by Len Krisak (September 2012)
His toes aspire to the station vault,
The lace gone missing from one pointed shoe.
That this might not be anybody's fault:
A thought that for the nonce will have to do.
Meanwhile, he sleeps beneath a tattered plaid
That might have blanketed a horse, the stench
Enveloping his laid-out form so bad,
No patron will go near the skinny bench.
The madly tonsured skull lies cosseted
By plastic shopping bags that show the care
Somebody took to prop one ragged head;
Their puffed-up contents crib a shawl of hair.
The shoe still laced has loosed whatever bow
It knew, and now must show the sole undone.
Who would have thought an old man’s peeping toe
Had so much blood to dry and crust and run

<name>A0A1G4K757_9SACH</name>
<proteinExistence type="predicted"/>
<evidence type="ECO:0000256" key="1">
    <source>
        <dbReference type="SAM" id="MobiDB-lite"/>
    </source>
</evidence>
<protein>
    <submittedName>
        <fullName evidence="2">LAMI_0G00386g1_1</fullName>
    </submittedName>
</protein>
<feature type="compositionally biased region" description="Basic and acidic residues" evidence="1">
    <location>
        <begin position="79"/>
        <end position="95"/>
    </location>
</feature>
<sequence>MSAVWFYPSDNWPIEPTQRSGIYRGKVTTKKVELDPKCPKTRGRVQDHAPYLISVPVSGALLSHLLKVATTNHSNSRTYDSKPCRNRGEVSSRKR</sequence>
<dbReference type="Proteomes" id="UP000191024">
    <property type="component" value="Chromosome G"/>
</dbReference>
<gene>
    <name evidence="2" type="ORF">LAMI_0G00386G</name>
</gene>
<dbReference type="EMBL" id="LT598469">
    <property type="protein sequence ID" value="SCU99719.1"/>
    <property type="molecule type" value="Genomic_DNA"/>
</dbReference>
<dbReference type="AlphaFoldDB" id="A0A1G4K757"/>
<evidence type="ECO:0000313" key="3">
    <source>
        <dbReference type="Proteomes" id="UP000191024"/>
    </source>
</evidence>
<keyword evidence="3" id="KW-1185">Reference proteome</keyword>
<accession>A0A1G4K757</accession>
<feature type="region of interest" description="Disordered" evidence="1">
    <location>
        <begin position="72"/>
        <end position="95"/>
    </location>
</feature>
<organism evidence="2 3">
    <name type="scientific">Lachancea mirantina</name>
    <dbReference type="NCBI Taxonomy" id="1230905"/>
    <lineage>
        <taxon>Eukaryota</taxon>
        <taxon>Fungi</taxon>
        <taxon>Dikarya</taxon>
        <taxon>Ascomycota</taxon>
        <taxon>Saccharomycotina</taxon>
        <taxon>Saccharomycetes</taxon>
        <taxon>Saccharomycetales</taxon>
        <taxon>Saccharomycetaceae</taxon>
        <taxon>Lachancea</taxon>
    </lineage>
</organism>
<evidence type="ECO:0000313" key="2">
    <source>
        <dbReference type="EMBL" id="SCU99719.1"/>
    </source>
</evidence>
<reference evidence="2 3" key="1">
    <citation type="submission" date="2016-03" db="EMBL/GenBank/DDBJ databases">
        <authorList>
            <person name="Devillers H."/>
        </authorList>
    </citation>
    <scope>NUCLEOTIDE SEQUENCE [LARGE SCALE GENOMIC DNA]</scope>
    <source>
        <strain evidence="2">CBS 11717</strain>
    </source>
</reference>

Again from one black suppurating sore?
Surely not those who wonder at the gall
Of someone who, so deeply gone, could snore
Away the world, his face turned toward the wall,
And countenance the “D” train, distant once,
Now hell-bent on announcing its arrival
In time to drown the wheezes, rales, and grunts
He greets it with in somnolent survival?
And yet that livid vital sign gives proof
That after all is done, but little said,
Mere life has come to rest beneath this roof.
The train roars out to wake some other dead.
Len Krisak has published in The London Magazine, The Oxonian Review, PN Review, Standpoint, Agni, The Antioch Review, The Sewanee Review, The Hudson Review, The Dark Horse, Agenda, The Hopkins Review, Commonweal, Literary Imagination, The Oxford Book of Poems on Classical Mythology, and others. His latest book is Virgil’s Eclogues, University of Pennsylvania Press, 2010
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